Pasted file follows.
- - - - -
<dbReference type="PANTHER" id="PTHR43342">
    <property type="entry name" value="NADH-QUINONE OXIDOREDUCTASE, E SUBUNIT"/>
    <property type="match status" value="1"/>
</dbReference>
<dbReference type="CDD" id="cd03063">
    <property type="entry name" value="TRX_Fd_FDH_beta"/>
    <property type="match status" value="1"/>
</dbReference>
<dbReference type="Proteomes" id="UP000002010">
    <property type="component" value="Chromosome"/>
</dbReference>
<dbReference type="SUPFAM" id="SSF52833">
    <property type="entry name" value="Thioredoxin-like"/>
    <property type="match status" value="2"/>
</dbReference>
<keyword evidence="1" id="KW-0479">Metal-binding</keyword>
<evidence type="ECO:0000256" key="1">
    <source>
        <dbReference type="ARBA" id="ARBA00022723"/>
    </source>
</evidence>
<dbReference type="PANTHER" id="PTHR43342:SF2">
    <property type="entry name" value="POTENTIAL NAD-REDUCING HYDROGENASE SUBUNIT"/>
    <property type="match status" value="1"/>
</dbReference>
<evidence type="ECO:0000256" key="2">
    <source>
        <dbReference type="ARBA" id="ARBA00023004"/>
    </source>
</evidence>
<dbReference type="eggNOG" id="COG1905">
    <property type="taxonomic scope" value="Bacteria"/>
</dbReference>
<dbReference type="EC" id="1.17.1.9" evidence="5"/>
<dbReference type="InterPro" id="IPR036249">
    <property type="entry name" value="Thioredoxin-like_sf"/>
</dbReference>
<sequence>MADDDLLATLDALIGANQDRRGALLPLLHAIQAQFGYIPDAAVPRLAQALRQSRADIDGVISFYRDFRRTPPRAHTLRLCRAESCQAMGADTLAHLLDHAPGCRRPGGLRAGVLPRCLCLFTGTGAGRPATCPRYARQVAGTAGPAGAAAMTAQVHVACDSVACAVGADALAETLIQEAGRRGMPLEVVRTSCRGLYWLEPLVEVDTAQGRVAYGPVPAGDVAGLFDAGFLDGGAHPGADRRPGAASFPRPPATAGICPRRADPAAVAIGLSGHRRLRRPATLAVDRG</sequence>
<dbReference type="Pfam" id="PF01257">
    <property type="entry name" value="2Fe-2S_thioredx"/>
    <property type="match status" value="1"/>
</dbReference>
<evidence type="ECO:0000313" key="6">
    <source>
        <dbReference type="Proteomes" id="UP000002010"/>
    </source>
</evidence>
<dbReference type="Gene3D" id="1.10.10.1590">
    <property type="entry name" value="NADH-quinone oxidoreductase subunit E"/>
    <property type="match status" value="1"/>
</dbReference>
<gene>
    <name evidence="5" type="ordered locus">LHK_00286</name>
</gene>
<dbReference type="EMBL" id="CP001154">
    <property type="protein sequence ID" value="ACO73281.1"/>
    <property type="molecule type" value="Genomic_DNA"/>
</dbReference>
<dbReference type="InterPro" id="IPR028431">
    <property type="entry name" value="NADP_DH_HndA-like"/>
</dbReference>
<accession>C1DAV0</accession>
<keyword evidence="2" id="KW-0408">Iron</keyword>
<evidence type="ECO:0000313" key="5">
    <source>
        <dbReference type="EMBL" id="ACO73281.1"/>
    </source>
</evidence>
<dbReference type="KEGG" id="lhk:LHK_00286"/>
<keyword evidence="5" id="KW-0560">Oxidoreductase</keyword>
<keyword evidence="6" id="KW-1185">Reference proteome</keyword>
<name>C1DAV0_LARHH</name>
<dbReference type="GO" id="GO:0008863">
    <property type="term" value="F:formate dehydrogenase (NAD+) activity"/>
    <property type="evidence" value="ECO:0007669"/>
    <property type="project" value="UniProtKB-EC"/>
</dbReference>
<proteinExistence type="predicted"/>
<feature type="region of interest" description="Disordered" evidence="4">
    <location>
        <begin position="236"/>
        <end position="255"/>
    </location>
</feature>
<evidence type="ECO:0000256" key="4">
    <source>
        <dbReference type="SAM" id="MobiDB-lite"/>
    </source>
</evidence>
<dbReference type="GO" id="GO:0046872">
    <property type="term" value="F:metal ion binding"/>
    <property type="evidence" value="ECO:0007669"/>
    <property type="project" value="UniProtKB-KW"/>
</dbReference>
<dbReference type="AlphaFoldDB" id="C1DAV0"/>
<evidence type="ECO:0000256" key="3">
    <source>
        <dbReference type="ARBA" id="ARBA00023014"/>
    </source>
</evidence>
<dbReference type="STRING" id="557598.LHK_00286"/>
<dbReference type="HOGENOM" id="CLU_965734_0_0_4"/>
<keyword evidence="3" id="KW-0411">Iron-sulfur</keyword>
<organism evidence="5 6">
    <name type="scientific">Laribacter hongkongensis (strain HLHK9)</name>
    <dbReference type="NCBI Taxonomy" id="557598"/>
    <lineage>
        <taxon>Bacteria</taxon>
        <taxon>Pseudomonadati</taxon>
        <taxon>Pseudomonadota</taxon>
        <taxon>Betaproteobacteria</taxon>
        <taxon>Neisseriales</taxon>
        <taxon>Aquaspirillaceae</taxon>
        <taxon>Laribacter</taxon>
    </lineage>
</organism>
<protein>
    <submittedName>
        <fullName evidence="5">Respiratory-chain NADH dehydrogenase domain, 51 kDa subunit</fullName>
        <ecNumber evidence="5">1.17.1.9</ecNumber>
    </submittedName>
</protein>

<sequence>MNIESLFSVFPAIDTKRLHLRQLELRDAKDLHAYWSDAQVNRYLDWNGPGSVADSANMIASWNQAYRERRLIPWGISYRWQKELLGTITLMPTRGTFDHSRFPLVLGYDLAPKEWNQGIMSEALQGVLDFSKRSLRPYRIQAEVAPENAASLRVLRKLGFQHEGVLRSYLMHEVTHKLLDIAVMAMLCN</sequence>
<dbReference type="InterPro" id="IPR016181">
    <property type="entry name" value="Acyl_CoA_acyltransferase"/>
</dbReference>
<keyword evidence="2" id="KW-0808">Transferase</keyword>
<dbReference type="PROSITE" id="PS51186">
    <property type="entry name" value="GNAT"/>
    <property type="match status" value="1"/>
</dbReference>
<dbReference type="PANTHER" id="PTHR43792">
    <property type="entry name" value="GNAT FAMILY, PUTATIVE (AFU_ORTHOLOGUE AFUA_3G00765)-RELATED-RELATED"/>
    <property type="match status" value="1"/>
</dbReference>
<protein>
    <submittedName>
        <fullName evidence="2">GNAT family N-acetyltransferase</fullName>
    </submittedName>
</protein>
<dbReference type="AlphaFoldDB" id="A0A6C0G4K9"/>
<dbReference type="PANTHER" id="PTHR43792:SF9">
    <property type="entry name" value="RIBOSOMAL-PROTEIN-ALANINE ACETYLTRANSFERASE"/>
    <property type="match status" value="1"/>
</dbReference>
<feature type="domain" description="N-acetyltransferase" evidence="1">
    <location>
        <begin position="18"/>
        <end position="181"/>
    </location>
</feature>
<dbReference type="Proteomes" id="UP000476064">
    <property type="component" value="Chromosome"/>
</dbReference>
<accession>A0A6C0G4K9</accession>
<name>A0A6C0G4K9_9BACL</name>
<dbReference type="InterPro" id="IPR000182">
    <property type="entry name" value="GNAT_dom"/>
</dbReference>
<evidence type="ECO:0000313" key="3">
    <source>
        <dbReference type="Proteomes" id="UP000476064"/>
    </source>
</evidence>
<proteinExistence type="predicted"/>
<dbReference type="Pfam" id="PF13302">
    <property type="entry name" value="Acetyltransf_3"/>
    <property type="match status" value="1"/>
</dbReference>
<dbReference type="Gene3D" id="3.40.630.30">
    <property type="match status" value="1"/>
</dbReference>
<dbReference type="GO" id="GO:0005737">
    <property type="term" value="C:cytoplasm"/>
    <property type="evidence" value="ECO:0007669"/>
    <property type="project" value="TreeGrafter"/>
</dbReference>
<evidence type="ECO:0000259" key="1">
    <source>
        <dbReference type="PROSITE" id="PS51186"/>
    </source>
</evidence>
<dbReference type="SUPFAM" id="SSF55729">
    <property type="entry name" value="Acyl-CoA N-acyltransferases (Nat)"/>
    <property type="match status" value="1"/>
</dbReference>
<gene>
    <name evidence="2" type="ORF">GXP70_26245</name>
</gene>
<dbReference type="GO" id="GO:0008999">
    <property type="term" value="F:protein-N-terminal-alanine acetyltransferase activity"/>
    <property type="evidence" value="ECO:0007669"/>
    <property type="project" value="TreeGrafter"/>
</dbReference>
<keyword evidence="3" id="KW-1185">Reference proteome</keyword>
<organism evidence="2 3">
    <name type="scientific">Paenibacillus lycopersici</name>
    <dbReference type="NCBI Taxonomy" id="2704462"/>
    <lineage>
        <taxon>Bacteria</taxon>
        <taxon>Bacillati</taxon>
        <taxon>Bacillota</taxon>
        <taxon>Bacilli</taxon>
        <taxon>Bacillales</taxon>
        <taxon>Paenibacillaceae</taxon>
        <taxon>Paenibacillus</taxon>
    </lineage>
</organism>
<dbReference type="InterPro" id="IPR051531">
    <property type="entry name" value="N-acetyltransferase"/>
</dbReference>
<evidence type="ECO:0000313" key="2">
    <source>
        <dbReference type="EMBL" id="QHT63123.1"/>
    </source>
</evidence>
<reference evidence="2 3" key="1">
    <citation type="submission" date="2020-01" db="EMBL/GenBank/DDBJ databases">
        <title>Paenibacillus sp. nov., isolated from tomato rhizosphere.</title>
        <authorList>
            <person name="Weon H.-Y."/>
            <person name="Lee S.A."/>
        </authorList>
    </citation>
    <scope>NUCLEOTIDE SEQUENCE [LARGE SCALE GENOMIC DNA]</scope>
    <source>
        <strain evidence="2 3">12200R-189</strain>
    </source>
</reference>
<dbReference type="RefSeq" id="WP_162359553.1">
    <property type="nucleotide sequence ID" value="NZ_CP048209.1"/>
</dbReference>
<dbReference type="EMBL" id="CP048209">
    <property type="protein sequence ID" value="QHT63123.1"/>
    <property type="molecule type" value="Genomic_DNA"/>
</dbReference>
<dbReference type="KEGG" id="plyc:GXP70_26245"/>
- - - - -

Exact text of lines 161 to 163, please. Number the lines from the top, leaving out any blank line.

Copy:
    <source>
        <dbReference type="Proteomes" id="UP000476064"/>
    </source>